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Gene research aims to protect British bees

Bees are vital for crop pollination

Entire genetic profile of bees is analysed to interpret disease threat in colonies.
The Roslin Institute at the University of Edinburgh has conducted research on the UK’s native honey bees. The research included the analysis of the genetic make-up of microorganisms that live inside bees in order to gain understanding of emerging diseases.
Bees are vital for crop pollination and have been considered endangered in the UK.
Experts found that results from some Scottish hives were genetically similar to that of the UK’s native dark honey bee. These results are encouraging as it suggests that native bees are better at surviving in colder climates than southern European bees; even though the latter group have been imported to the UK for many years.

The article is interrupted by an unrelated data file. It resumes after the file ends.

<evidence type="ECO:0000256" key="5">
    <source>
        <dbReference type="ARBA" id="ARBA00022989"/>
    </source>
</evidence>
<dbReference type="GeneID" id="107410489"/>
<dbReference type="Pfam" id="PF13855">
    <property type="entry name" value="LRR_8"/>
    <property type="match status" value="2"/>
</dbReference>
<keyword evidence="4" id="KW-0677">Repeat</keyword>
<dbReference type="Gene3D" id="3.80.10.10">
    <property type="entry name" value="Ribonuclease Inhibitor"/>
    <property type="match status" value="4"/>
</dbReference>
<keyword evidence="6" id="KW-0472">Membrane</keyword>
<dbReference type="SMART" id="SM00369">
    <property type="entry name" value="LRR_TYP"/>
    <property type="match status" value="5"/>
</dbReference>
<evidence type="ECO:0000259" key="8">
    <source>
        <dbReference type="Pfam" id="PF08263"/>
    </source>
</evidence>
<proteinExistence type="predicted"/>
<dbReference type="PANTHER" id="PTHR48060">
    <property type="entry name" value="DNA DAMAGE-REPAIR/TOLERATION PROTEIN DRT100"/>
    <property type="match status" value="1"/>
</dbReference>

The results also discovered previously unseen microorganisms inside bees that could potentially have disease-causing properties. Infected hives may be at a greater risk of developing other illnesses. Researchers say that this knowledge could help to improve health monitoring in bee populations and in safeguarding against disease.
Dr Tim Regan, a University of Edinburgh postdoctoral research fellow, concluded: “We have created a platform that could revolutionise how we monitor threats to honey bees and maintain their health. The decreasing cost of DNA sequencing could potentially allow this type of analysis to become routine.”